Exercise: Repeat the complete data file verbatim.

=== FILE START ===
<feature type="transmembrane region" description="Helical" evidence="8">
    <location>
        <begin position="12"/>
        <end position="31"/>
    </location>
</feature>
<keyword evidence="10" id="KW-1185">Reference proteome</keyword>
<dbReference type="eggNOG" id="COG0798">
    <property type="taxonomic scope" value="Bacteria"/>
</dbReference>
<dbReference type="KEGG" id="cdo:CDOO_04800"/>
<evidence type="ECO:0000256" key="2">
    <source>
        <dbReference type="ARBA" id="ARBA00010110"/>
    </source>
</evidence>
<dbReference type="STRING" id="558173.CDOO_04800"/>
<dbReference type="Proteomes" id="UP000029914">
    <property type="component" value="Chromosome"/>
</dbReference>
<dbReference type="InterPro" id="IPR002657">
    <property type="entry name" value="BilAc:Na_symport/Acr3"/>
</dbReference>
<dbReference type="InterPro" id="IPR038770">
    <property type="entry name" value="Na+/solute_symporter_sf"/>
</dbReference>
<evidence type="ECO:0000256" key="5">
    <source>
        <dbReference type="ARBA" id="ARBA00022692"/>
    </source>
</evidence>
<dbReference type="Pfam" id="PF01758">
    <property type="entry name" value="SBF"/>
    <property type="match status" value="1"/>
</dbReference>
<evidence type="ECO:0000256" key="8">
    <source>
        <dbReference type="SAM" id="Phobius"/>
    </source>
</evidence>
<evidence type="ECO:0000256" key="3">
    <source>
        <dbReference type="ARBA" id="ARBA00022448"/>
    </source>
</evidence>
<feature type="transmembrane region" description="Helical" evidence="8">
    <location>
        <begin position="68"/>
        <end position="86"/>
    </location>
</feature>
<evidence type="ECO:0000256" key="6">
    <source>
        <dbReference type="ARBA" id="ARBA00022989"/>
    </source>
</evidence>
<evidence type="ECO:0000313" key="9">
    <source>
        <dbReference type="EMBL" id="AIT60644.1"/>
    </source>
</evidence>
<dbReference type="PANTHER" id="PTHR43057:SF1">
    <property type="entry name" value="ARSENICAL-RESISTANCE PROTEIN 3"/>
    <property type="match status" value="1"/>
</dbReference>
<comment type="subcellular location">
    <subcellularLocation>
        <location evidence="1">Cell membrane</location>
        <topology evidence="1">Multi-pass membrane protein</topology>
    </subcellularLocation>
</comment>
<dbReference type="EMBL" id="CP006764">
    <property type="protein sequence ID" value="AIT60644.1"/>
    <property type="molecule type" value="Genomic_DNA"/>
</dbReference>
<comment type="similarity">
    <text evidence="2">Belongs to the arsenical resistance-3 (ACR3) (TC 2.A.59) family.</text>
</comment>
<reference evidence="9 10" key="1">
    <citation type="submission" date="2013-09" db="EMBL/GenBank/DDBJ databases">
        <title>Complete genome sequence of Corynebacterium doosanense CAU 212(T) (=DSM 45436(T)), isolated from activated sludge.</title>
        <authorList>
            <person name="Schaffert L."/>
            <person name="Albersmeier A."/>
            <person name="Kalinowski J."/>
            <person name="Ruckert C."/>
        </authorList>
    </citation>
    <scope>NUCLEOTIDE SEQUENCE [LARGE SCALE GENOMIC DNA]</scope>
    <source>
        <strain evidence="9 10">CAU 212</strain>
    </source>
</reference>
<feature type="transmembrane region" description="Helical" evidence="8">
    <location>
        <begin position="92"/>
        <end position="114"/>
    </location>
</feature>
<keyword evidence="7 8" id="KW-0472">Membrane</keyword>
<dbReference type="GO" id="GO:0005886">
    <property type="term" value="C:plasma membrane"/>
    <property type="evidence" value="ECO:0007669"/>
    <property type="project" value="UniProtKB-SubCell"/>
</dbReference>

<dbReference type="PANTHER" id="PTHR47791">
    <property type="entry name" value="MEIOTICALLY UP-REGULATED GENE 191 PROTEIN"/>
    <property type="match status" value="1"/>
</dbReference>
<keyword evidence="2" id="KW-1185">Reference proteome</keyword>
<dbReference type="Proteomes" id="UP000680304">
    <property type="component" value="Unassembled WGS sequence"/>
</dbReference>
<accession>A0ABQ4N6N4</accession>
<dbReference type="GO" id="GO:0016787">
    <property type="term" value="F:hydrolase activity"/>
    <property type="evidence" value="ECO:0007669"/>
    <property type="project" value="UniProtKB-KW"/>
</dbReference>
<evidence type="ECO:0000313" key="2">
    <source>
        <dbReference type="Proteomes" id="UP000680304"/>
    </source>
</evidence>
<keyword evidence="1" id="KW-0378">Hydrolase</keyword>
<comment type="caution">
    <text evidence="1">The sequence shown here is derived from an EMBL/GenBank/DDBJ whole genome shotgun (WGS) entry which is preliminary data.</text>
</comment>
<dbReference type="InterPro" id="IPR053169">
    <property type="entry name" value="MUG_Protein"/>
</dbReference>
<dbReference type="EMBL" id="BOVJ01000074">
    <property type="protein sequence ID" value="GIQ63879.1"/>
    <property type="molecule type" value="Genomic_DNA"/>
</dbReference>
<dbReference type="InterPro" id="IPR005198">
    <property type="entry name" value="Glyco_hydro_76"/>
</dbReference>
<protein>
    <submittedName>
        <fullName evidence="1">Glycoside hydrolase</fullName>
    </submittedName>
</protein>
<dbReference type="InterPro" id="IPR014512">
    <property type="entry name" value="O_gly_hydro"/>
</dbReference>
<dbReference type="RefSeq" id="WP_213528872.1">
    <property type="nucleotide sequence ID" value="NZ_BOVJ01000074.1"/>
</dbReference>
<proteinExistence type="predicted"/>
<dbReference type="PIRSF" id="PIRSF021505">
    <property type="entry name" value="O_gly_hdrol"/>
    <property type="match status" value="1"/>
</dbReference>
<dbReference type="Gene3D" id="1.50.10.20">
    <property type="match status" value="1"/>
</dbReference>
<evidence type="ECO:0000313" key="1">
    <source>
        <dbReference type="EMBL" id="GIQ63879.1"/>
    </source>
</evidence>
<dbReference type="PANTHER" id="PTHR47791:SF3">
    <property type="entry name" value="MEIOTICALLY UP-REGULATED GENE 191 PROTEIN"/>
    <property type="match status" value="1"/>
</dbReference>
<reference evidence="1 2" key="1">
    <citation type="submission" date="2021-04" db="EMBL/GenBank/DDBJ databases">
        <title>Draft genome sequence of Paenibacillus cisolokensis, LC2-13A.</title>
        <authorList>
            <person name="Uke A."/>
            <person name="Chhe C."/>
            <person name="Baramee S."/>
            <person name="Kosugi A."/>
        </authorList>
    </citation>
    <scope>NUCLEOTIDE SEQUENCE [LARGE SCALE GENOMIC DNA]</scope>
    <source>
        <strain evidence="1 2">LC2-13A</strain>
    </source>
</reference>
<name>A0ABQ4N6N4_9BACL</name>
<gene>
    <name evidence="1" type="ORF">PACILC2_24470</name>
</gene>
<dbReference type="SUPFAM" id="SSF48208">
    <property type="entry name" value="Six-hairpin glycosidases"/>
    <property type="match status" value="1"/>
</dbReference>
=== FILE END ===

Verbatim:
<feature type="transmembrane region" description="Helical" evidence="8">
    <location>
        <begin position="12"/>
        <end position="31"/>
    </location>
</feature>
<keyword evidence="10" id="KW-1185">Reference proteome</keyword>
<dbReference type="eggNOG" id="COG0798">
    <property type="taxonomic scope" value="Bacteria"/>
</dbReference>
<dbReference type="KEGG" id="cdo:CDOO_04800"/>
<evidence type="ECO:0000256" key="2">
    <source>
        <dbReference type="ARBA" id="ARBA00010110"/>
    </source>
</evidence>
<dbReference type="STRING" id="558173.CDOO_04800"/>
<dbReference type="Proteomes" id="UP000029914">
    <property type="component" value="Chromosome"/>
</dbReference>
<dbReference type="InterPro" id="IPR002657">
    <property type="entry name" value="BilAc:Na_symport/Acr3"/>
</dbReference>
<dbReference type="InterPro" id="IPR038770">
    <property type="entry name" value="Na+/solute_symporter_sf"/>
</dbReference>
<evidence type="ECO:0000256" key="5">
    <source>
        <dbReference type="ARBA" id="ARBA00022692"/>
    </source>
</evidence>
<dbReference type="Pfam" id="PF01758">
    <property type="entry name" value="SBF"/>
    <property type="match status" value="1"/>
</dbReference>
<evidence type="ECO:0000256" key="8">
    <source>
        <dbReference type="SAM" id="Phobius"/>
    </source>
</evidence>
<evidence type="ECO:0000256" key="3">
    <source>
        <dbReference type="ARBA" id="ARBA00022448"/>
    </source>
</evidence>
<feature type="transmembrane region" description="Helical" evidence="8">
    <location>
        <begin position="68"/>
        <end position="86"/>
    </location>
</feature>
<evidence type="ECO:0000256" key="6">
    <source>
        <dbReference type="ARBA" id="ARBA00022989"/>
    </source>
</evidence>
<evidence type="ECO:0000313" key="9">
    <source>
        <dbReference type="EMBL" id="AIT60644.1"/>
    </source>
</evidence>
<dbReference type="PANTHER" id="PTHR43057:SF1">
    <property type="entry name" value="ARSENICAL-RESISTANCE PROTEIN 3"/>
    <property type="match status" value="1"/>
</dbReference>
<comment type="subcellular location">
    <subcellularLocation>
        <location evidence="1">Cell membrane</location>
        <topology evidence="1">Multi-pass membrane protein</topology>
    </subcellularLocation>
</comment>
<dbReference type="EMBL" id="CP006764">
    <property type="protein sequence ID" value="AIT60644.1"/>
    <property type="molecule type" value="Genomic_DNA"/>
</dbReference>
<comment type="similarity">
    <text evidence="2">Belongs to the arsenical resistance-3 (ACR3) (TC 2.A.59) family.</text>
</comment>
<reference evidence="9 10" key="1">
    <citation type="submission" date="2013-09" db="EMBL/GenBank/DDBJ databases">
        <title>Complete genome sequence of Corynebacterium doosanense CAU 212(T) (=DSM 45436(T)), isolated from activated sludge.</title>
        <authorList>
            <person name="Schaffert L."/>
            <person name="Albersmeier A."/>
            <person name="Kalinowski J."/>
            <person name="Ruckert C."/>
        </authorList>
    </citation>
    <scope>NUCLEOTIDE SEQUENCE [LARGE SCALE GENOMIC DNA]</scope>
    <source>
        <strain evidence="9 10">CAU 212</strain>
    </source>
</reference>
<feature type="transmembrane region" description="Helical" evidence="8">
    <location>
        <begin position="92"/>
        <end position="114"/>
    </location>
</feature>
<keyword evidence="7 8" id="KW-0472">Membrane</keyword>
<dbReference type="GO" id="GO:0005886">
    <property type="term" value="C:plasma membrane"/>
    <property type="evidence" value="ECO:0007669"/>
    <property type="project" value="UniProtKB-SubCell"/>
</dbReference>

<dbReference type="PANTHER" id="PTHR47791">
    <property type="entry name" value="MEIOTICALLY UP-REGULATED GENE 191 PROTEIN"/>
    <property type="match status" value="1"/>
</dbReference>
<keyword evidence="2" id="KW-1185">Reference proteome</keyword>
<dbReference type="Proteomes" id="UP000680304">
    <property type="component" value="Unassembled WGS sequence"/>
</dbReference>
<accession>A0ABQ4N6N4</accession>
<dbReference type="GO" id="GO:0016787">
    <property type="term" value="F:hydrolase activity"/>
    <property type="evidence" value="ECO:0007669"/>
    <property type="project" value="UniProtKB-KW"/>
</dbReference>
<evidence type="ECO:0000313" key="2">
    <source>
        <dbReference type="Proteomes" id="UP000680304"/>
    </source>
</evidence>
<keyword evidence="1" id="KW-0378">Hydrolase</keyword>
<comment type="caution">
    <text evidence="1">The sequence shown here is derived from an EMBL/GenBank/DDBJ whole genome shotgun (WGS) entry which is preliminary data.</text>
</comment>
<dbReference type="InterPro" id="IPR053169">
    <property type="entry name" value="MUG_Protein"/>
</dbReference>
<dbReference type="EMBL" id="BOVJ01000074">
    <property type="protein sequence ID" value="GIQ63879.1"/>
    <property type="molecule type" value="Genomic_DNA"/>
</dbReference>
<dbReference type="InterPro" id="IPR005198">
    <property type="entry name" value="Glyco_hydro_76"/>
</dbReference>
<protein>
    <submittedName>
        <fullName evidence="1">Glycoside hydrolase</fullName>
    </submittedName>
</protein>
<dbReference type="InterPro" id="IPR014512">
    <property type="entry name" value="O_gly_hydro"/>
</dbReference>
<dbReference type="RefSeq" id="WP_213528872.1">
    <property type="nucleotide sequence ID" value="NZ_BOVJ01000074.1"/>
</dbReference>
<proteinExistence type="predicted"/>
<dbReference type="PIRSF" id="PIRSF021505">
    <property type="entry name" value="O_gly_hdrol"/>
    <property type="match status" value="1"/>
</dbReference>
<dbReference type="Gene3D" id="1.50.10.20">
    <property type="match status" value="1"/>
</dbReference>
<evidence type="ECO:0000313" key="1">
    <source>
        <dbReference type="EMBL" id="GIQ63879.1"/>
    </source>
</evidence>
<dbReference type="PANTHER" id="PTHR47791:SF3">
    <property type="entry name" value="MEIOTICALLY UP-REGULATED GENE 191 PROTEIN"/>
    <property type="match status" value="1"/>
</dbReference>
<reference evidence="1 2" key="1">
    <citation type="submission" date="2021-04" db="EMBL/GenBank/DDBJ databases">
        <title>Draft genome sequence of Paenibacillus cisolokensis, LC2-13A.</title>
        <authorList>
            <person name="Uke A."/>
            <person name="Chhe C."/>
            <person name="Baramee S."/>
            <person name="Kosugi A."/>
        </authorList>
    </citation>
    <scope>NUCLEOTIDE SEQUENCE [LARGE SCALE GENOMIC DNA]</scope>
    <source>
        <strain evidence="1 2">LC2-13A</strain>
    </source>
</reference>
<name>A0ABQ4N6N4_9BACL</name>
<gene>
    <name evidence="1" type="ORF">PACILC2_24470</name>
</gene>
<dbReference type="SUPFAM" id="SSF48208">
    <property type="entry name" value="Six-hairpin glycosidases"/>
    <property type="match status" value="1"/>
</dbReference>